The United States believes Iran’s nuclear breakout time to producing enough highly enriched uranium for one nuclear weapon is now “really short” and alarming, a senior Biden administration official told reporters on Friday.
The official, speaking on condition of anonymity, did not have a precise time for the breakout, which has been estimated to be a matter of months.
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What actually happened?
“But it’s really short. It is unacceptably short,” the official said, calling it “alarming”.
The official said Andrea Gacki, the Treasury Department’s director of foreign asset control, was in the United Arab Emirates earlier this week urging private companies not to evade sanctions against Iran.
“If you are evading sanctions, the U.S. will have its eye very much on you. There will be consequences,” the official said.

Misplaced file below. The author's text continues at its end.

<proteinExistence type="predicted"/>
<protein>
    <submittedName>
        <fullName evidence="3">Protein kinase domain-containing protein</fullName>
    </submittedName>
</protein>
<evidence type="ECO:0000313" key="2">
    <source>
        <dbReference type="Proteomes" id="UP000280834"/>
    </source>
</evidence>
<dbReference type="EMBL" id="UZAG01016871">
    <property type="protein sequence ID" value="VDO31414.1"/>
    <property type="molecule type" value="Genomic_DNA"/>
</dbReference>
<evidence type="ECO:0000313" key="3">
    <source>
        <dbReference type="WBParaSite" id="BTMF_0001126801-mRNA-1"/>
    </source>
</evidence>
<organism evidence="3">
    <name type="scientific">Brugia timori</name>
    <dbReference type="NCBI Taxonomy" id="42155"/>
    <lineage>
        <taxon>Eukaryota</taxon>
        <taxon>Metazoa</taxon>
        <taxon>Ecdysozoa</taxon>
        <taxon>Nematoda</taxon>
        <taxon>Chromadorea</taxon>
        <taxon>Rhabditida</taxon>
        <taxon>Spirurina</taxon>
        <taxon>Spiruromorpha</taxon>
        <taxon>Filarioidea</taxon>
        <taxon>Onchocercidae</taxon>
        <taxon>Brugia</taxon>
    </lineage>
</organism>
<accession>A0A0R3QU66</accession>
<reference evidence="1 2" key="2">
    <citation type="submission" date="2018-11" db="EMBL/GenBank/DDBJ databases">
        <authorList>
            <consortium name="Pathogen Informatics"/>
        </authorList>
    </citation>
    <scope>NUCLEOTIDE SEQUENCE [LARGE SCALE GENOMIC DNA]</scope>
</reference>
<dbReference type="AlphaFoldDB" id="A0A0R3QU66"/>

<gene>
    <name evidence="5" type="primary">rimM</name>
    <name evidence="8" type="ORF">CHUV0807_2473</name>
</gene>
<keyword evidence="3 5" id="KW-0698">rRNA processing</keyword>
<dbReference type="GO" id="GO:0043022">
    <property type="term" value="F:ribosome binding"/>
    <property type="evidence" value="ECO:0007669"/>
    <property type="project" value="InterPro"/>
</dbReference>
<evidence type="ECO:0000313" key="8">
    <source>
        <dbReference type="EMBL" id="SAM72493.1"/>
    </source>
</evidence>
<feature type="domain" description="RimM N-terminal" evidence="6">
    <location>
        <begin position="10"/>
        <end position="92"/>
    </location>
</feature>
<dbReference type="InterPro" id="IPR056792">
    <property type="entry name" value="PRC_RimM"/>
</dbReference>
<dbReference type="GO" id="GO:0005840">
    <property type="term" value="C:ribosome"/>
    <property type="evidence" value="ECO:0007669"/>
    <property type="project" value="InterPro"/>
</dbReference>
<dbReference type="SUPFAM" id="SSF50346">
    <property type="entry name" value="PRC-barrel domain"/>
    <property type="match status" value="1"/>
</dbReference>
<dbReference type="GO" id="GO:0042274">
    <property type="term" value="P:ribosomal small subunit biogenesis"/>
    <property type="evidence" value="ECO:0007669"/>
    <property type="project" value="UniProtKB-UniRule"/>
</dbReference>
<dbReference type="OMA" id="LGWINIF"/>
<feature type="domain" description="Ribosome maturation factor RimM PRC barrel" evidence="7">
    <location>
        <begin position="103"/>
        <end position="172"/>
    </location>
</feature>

Result of talks
The latest round of indirect US-Iranian discussions in Vienna has made better-than-expected progress even though the parties remain far from agreement on a roadmap toward lifting US sanctions and returning Tehran to nuclear compliance, a senior US official said today.
The outcome of the seventh round of talks was “better than it might have been, but worse than it should have been,” the official said as talks in Vienna adjourned today at Tehran’s request.
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A key positive outcome was an agreement between UN nuclear watchdog the IAEA and Tehran to replace its surveillance cameras at Iran’s key Karaj centrifuge facility, the US official said, who singled out Russia for helping negotiate that result.
UN inspectors retain only a partial understanding of how much progress Iran has made in its nuclear program. Iran has selectively breached constraints on its nuclear program imposed by the 2015 Joint Comprehensive Plan of Action (JCPOA) nuclear deal after the US withdrew from it in 2018 under former president Donald Trump.
Reuters with additional input by GVS